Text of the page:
Building the Future of Construction with Digital Transformation

December 2019

" "

Download PDF Version

By Ian Shapiro, Adam Rouse and Malcolm Cohron

The construction industry is due for a digital renovation. Faced with challenges around project efficiencies, ongoing safety concerns and flatlining labor productivity levels, the industry’s sluggish adoption of new technologies has reached an inflection point. Digital transformation requires changing processes and using new resources that harness the power of data to improve communication, efficiency, productivity and safety. This can position construction firms for profitable growth in a highly competitive industry, while also addressing workforce challenges.

The construction industry has a workforce that skews older, and as more baby boomers head toward retirement, the industry faces a labor shortage that’s poised to get worse.  According to the U.S. Bureau of Labor Statistics, there were about 300,000 construction job vacancies in June 2019, and the industry is expected to need 747,000 more workers by 2026. While the demand for skilled craftspeople has continually increased, fewer young people are entering the industry.

Potential recruits just don’t see construction as an attractive and viable career option, especially when other sectors are considered more tech-savvy and offer perks that appeal to millennial workers. To navigate these conditions and sharpen their competitive edge, construction companies need to adopt a bifurcated strategy: invest in new technologies to streamline operations and lower costs from blueprint to final product, and invest in the workforce through retraining initiatives and by bolstering the talent pipeline.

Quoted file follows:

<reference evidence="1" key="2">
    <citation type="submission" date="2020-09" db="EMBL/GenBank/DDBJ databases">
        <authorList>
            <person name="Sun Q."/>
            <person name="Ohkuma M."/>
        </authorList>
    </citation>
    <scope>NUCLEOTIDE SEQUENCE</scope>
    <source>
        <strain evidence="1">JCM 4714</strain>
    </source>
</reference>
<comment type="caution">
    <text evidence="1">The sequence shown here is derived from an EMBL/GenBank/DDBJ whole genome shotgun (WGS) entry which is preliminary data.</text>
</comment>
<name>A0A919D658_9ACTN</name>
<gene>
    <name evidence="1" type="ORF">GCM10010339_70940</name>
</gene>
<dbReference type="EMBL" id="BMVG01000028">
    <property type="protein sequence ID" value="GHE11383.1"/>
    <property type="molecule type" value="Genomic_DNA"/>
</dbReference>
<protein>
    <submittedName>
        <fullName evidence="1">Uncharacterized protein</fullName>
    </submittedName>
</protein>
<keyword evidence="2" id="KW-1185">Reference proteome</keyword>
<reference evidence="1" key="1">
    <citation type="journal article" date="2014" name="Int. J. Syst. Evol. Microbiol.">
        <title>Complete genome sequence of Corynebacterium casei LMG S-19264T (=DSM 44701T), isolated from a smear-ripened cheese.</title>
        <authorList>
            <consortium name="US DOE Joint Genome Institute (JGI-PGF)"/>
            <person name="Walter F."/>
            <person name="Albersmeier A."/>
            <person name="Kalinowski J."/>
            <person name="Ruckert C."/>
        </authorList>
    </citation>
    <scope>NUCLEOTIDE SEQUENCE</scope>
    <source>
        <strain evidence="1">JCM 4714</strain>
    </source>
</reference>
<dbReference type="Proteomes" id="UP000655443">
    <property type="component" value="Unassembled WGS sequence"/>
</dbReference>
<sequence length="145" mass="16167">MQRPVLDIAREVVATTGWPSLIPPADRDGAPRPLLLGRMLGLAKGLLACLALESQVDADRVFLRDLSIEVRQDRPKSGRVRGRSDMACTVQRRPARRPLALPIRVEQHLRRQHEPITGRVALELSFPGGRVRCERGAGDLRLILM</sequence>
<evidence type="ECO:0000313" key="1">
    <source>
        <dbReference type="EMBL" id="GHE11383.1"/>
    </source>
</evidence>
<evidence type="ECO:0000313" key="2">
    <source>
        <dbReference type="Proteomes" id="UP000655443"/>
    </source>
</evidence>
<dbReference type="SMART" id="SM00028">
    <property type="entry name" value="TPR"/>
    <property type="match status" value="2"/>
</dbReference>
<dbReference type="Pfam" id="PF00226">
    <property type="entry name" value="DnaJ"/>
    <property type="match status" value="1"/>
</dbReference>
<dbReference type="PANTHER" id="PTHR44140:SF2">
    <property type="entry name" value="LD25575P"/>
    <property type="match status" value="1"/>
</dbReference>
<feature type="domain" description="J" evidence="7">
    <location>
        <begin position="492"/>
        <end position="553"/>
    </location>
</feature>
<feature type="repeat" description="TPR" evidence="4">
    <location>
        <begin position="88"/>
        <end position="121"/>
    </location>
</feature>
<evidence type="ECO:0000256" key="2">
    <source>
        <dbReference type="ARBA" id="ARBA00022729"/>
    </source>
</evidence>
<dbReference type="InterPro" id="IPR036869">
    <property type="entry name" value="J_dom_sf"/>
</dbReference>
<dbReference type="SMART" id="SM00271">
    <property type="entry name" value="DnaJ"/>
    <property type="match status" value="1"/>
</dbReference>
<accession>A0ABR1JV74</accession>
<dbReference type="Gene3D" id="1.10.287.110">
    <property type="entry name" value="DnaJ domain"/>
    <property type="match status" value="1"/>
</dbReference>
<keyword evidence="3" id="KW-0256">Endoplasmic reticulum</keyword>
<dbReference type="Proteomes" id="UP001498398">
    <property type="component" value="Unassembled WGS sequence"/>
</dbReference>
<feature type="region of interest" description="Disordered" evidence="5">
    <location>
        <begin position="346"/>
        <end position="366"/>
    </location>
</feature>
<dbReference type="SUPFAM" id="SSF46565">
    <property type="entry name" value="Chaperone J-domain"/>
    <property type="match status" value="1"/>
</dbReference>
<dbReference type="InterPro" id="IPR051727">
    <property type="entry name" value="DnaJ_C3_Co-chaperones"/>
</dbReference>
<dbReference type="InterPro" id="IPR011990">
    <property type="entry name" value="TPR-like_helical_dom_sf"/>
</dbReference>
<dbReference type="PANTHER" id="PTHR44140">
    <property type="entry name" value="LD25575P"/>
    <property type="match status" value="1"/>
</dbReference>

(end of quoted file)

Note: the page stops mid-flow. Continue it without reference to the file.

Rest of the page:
Addressing Old Challenges with New Technology

Transforming construction means more than introducing modern technologies to the industry: Technology correctly incorporated has the effect of rippling through and improving interrelated processes. This requires assessing the current state of a business, strategizing for the future state and then mapping a journey to that future.
 
Graphic of digital business, digital process and digital backbone
 
Digital transformation goes far beyond digitizing analog functions; it enables a fundamental shift in how a business operates so that it can compete in a digital world. Three key areas of transformation are ultimately enabled by end-user adoption: Digital Business enables growth, Digital Process improves efficiency and profitability and Digital Backbone securely facilitates usability for business needs.

Identifying and adopting valuable digital tools, data-enabled hardware and field software can provide a solid foundation for sustained growth. For example, using drones or unmanned aerial vehicles (UAVs) for aerial photography can help expedite a land survey and assist planning through digital imaging techniques, precise topographic mapping software and data analytics that inform building strategy. Continued UAV surveillance can also help secure the site and inspect for safety hazards or structural issues. When applied in conjunction with 3-D printing, automated equipment tracking and progress reporting, these innovative building techniques reduce the time, effort and cost involved in more traditional construction approaches.